Following a question by CNBC moderator Carl Quintanilla at Wednesday night's GOP presidential debate about raising the federal debt ceiling, Senator Ted Cruz managed to turn what could have been a dry (and substantive) answer into everyone's favorite sport: railing on the liberal media. "The questions that you've asked so far in this debate illustrate why the American people don't trust the media," Cruz said to huge applause. "Nobody watching at home believed that any of the moderators had any intention of voting in a Republican primary. The questions that are being asked shouldn't be trying to get people to tear into each other." Cruz asked. "It should be what are your substantive positions."
"This is not a cage match and you look at the questions: Donald Trump, are you a comic book villain?" Cruz said. "Ben Carson, can you do math? John Kasich, will you insult two people over here? Marco Rubio, why don't you resign? Jeb Bush, why have your numbers fallen? How about talking about the substantive issues people care about?"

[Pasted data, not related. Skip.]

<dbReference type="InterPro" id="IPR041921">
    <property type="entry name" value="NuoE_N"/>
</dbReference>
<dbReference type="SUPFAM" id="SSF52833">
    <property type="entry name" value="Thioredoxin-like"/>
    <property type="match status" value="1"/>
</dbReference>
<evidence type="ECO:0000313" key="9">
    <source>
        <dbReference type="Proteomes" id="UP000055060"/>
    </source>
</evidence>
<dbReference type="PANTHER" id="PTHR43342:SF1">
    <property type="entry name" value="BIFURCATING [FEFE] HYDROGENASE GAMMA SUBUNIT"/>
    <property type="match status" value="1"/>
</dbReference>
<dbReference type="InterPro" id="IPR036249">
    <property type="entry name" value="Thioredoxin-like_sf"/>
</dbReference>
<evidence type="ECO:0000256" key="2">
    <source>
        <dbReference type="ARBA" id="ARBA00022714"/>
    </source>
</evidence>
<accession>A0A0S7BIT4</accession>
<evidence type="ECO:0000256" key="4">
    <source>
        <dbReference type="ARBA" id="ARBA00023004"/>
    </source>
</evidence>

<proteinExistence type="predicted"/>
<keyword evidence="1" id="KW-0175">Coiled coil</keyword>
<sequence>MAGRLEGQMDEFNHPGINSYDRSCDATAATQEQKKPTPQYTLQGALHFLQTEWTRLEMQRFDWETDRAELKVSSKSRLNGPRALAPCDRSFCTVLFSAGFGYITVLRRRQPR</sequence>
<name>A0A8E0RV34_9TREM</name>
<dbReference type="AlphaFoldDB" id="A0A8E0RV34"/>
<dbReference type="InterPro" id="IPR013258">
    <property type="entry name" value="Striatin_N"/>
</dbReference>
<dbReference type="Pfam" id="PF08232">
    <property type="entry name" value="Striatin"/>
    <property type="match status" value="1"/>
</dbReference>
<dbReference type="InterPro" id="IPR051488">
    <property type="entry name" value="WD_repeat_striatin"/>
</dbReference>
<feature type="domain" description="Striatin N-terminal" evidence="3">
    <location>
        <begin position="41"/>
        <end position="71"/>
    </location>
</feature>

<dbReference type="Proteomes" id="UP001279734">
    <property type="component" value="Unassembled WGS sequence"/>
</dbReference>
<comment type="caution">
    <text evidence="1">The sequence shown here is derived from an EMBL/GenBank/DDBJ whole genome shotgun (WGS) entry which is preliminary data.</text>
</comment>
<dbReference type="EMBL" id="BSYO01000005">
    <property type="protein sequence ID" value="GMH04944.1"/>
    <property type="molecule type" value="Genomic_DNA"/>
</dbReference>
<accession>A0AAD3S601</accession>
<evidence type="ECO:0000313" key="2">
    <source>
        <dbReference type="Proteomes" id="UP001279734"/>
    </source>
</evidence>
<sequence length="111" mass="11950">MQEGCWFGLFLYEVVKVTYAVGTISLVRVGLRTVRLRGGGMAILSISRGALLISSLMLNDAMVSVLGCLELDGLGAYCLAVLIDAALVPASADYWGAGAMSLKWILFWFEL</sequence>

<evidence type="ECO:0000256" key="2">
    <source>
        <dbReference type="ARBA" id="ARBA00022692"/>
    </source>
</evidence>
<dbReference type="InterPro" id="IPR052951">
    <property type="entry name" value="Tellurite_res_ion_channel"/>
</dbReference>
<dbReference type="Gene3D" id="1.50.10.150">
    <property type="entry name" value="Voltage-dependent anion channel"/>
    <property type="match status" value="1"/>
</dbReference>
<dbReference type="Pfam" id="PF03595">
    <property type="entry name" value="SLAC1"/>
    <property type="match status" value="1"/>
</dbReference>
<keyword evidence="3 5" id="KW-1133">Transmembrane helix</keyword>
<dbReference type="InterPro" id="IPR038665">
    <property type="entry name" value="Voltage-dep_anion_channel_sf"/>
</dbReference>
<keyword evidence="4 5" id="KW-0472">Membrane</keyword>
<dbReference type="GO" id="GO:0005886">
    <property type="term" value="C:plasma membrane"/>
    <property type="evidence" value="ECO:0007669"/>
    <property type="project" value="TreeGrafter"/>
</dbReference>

"The contrast with the Democratic debate where every fawning question from the media was which of you is more handsome than wise," he went on. "The men and women on this stage have more ideas, more experience, more common sense than every participant in the Democratic debate," Cruz said, to more applause.
To be fair, Cruz wasn't the only one railing on CNBC Wednesday night at the GOP debate. Twitter was having a field day well before his comment, with commentators on the Left and Right alike expressing their disbelief first over the lead-up to the debate, which featured a befuddled group of moderators who struggled to kill time before the debate finally began. And once things got started, well, it didn't get much better, (according to Twitter, anyway).
Others, (liberals mostly) were impressed with CNBC... or at least defended the moderators using sarcasm, as liberals are wont to do:
Personally, I was definitely not impressed with the moderators pre-debate. But the fact that they managed to anger and challenge the candidates into a halfway-substantive debate (OK, that might be a stretch) certainly makes them better than FOX News, in my book.